He then had her jump fence 9 and halt before fence 8 when they jumped the course in the opposite direction. But then Simpson wanted to break it down even more with flatwork towards a walk transition.
“When you bring your horse down in the downward transition, what’s your method when you go from the canter to the walk?” asked Simpson. “I want you try a four-step method. So you’ll be cantering along, and then I want you to stretch up a little and then sink down on the saddle, and close your leg and close your fingers.”
After practicing going from a canter to a walk several times, they attempted the line again, first halting and then riding through. The final time Kirin was more relaxed and didn’t tick a rail.
“It’s like the chicken and the egg, which one started first? He thinks you’re busy, and you think he’s busy. We’re the leader, and the horse is the follower,” said Simpson. “This horse does what I call rambling on in the course. Starts off pretty good, and then everything starts to light up. But the rider has to be more tranquil. You have to be the tranquil force in the mix. So if you can figure out how you had the confidence to stop in here, you should be able to have the confidence to gather your horse, keep him round, and then you participate in helping stay off the rails.”
For Smith and Dealbreaker, their issues came with the heat and the pressure of yesterday’s gymnastics. The distances were all correct, and the rides smooth, but through the courses, they started to pick up a few careless rails. Simpson talked about reading each situation and what each horse needs at a given fence. By the end of the lesson, Dealbreaker needed more space before the jumps.
“Distances were a little snug and a little bit trapped by the jump,” said Simpson. “It’s been a couple of grueling days, with a lot of gymnastics yesterday and with the heat yesterday. It’s a little bit much. So you want to know your horse. A little bit of room here, so it’s not so deep. And the horses change; in the beginning when they’re fresh, you can get a little deeper.”
With Smith finishing off the same reverse line as Paige, she gave Dealbreaker more room, and he jumped clear.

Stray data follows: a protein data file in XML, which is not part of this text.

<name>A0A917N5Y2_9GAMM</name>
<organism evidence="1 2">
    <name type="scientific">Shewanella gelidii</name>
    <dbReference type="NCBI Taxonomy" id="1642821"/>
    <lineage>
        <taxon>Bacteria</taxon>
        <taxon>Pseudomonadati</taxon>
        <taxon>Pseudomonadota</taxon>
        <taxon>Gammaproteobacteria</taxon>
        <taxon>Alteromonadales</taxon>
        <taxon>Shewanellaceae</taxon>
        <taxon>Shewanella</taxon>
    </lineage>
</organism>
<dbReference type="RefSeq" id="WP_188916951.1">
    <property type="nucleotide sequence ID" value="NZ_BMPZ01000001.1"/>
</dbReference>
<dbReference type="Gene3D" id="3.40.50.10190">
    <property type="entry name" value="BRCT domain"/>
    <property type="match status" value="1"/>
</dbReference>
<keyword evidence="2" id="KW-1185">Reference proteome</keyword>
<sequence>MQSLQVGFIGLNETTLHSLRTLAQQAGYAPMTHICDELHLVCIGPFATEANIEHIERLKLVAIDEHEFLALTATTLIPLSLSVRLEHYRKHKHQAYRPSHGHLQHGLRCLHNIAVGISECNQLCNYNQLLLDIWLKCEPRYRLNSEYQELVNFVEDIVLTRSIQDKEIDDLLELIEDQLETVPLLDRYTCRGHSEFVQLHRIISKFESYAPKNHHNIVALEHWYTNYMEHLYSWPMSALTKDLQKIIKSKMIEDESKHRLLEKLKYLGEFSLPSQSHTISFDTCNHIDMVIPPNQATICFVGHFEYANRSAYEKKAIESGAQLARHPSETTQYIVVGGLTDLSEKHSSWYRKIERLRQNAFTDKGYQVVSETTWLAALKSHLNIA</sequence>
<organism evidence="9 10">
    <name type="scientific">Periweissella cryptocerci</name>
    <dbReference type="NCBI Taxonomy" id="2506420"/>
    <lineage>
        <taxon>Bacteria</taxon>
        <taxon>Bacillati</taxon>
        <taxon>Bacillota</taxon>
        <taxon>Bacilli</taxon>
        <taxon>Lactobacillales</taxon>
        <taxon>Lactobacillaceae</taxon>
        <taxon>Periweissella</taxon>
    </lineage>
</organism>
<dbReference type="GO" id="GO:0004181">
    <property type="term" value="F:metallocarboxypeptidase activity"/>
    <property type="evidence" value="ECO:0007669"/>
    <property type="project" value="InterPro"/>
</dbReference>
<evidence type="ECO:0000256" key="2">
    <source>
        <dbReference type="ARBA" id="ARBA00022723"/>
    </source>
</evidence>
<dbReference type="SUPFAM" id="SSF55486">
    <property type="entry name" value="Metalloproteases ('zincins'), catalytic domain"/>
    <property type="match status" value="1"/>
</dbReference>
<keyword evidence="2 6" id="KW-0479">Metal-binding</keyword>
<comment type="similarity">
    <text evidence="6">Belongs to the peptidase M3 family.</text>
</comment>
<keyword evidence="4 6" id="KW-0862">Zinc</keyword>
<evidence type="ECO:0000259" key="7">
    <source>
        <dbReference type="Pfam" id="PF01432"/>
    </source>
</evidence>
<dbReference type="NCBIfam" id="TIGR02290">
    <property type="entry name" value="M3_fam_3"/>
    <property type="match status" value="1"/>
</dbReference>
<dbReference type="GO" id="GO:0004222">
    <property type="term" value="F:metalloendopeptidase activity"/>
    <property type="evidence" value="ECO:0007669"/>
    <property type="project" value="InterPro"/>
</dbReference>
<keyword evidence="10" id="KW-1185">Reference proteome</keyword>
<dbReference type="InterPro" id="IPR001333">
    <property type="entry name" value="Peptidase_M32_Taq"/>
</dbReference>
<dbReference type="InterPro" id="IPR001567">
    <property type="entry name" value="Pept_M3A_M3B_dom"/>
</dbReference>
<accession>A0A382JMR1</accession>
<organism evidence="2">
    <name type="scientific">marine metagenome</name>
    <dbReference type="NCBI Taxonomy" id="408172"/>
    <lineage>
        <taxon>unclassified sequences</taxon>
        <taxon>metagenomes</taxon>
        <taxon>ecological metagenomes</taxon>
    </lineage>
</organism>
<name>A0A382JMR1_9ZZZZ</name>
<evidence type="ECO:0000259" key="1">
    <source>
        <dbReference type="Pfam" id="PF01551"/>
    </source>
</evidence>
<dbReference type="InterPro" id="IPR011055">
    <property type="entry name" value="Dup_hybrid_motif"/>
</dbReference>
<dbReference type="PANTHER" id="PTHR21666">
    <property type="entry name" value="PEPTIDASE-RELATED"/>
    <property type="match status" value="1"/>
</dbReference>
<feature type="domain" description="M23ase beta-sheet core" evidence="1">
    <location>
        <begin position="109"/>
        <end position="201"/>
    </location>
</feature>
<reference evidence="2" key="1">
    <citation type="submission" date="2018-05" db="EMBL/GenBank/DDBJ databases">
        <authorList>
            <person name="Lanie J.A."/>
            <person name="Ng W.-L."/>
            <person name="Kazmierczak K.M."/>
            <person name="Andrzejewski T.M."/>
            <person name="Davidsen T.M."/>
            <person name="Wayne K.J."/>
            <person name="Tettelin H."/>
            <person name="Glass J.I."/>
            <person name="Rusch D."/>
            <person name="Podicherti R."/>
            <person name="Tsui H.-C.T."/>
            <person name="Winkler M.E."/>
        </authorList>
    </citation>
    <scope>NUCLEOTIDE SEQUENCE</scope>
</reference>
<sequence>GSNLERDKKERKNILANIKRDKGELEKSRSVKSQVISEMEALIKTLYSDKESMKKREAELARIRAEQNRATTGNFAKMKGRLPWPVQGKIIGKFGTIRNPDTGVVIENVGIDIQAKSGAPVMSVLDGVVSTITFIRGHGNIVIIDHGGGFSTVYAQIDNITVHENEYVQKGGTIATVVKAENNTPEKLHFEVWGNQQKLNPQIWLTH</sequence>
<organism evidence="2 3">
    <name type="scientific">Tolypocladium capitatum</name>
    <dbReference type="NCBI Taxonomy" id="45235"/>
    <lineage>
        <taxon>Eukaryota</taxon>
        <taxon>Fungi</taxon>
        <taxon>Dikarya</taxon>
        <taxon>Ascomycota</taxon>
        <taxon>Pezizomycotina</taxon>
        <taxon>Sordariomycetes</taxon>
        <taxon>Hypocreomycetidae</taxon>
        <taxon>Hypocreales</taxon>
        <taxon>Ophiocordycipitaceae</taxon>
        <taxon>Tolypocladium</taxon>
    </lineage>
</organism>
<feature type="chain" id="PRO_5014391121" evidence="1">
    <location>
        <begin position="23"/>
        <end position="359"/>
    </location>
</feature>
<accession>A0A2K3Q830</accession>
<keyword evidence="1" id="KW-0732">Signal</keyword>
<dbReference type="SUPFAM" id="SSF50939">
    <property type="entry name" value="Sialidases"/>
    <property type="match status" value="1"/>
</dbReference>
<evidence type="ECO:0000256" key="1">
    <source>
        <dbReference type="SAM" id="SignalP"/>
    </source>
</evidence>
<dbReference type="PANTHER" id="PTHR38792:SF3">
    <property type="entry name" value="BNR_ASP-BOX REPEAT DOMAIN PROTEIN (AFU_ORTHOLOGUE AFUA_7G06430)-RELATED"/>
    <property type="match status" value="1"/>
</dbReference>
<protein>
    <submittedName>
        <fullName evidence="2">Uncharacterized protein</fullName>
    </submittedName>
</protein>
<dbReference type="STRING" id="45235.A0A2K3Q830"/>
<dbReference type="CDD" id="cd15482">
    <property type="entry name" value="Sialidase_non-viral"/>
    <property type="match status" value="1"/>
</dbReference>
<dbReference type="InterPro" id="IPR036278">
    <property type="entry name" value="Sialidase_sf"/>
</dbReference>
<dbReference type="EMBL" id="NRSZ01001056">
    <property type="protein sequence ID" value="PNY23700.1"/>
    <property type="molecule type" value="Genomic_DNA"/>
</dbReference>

“That’s the fun thing about partnering with an animal for sport, they’re always changing. They get tired, and they get fresh,” said Simpson. “So yesterday was completely different: all leg no hand, deep to the base, really get the horse so they’re really afraid to touch the rails. Then today, a show ring ride, you get to know your horse and horses. It’s the fun part about horses—sometimes they’re fresh at the beginning of the course, and then they’re tired at the end. Or sometimes they’re building so much at the end of the course that you’ve got twice the horse you had at the beginning. So we have to always adapt as to what kind of distance we want to use. Sometimes the horse needs to go right to the base. Sometimes they need a little more room. So the rider, you want to feel that, what’s going on underneath you.
“In schooling, we want to teach the horse how to change forward motion to up and down and really come off the floor and jump in the air. So we’re trying to emphasize that in training,” continued Simpson. “Then when you get on course, it’s an art. It’s an art basically to know what kind of jump a horse needs. Sometime you have to come out of the corner and have a bold fence and get them going, and other times you want to hold and get them to the base. You can actually keep a horse fresh as you’re going around a course of jumps, but you have to know what your horse is thinking and if he’s getting too flat, is he getting too forward, is he hanging up? It’s an art form to the different kind of jumps a horse needs to get further on the course.”